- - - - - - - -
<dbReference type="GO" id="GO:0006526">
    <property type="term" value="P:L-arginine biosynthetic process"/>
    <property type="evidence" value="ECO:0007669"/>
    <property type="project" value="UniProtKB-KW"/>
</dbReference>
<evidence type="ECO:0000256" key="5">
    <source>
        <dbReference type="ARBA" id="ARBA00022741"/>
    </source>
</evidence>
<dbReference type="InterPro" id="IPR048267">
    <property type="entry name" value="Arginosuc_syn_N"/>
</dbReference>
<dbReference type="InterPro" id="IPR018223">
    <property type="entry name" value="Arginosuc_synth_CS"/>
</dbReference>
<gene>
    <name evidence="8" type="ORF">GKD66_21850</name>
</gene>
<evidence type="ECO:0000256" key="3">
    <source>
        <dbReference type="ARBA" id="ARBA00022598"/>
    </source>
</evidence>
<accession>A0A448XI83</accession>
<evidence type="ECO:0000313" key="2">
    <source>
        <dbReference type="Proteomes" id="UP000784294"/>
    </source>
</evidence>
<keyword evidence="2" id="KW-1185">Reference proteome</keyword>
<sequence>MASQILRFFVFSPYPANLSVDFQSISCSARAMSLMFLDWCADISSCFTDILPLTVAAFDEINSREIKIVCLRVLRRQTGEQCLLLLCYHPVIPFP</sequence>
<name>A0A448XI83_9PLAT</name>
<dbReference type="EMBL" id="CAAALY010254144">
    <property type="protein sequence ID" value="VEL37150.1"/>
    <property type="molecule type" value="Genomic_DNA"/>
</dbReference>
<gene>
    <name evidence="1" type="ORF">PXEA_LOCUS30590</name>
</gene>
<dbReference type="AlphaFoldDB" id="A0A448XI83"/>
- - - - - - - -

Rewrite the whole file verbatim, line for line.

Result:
<dbReference type="GO" id="GO:0006526">
    <property type="term" value="P:L-arginine biosynthetic process"/>
    <property type="evidence" value="ECO:0007669"/>
    <property type="project" value="UniProtKB-KW"/>
</dbReference>
<evidence type="ECO:0000256" key="5">
    <source>
        <dbReference type="ARBA" id="ARBA00022741"/>
    </source>
</evidence>
<dbReference type="InterPro" id="IPR048267">
    <property type="entry name" value="Arginosuc_syn_N"/>
</dbReference>
<dbReference type="InterPro" id="IPR018223">
    <property type="entry name" value="Arginosuc_synth_CS"/>
</dbReference>
<gene>
    <name evidence="8" type="ORF">GKD66_21850</name>
</gene>
<evidence type="ECO:0000256" key="3">
    <source>
        <dbReference type="ARBA" id="ARBA00022598"/>
    </source>
</evidence>
<accession>A0A448XI83</accession>
<evidence type="ECO:0000313" key="2">
    <source>
        <dbReference type="Proteomes" id="UP000784294"/>
    </source>
</evidence>
<keyword evidence="2" id="KW-1185">Reference proteome</keyword>
<sequence>MASQILRFFVFSPYPANLSVDFQSISCSARAMSLMFLDWCADISSCFTDILPLTVAAFDEINSREIKIVCLRVLRRQTGEQCLLLLCYHPVIPFP</sequence>
<name>A0A448XI83_9PLAT</name>
<dbReference type="EMBL" id="CAAALY010254144">
    <property type="protein sequence ID" value="VEL37150.1"/>
    <property type="molecule type" value="Genomic_DNA"/>
</dbReference>
<gene>
    <name evidence="1" type="ORF">PXEA_LOCUS30590</name>
</gene>
<dbReference type="AlphaFoldDB" id="A0A448XI83"/>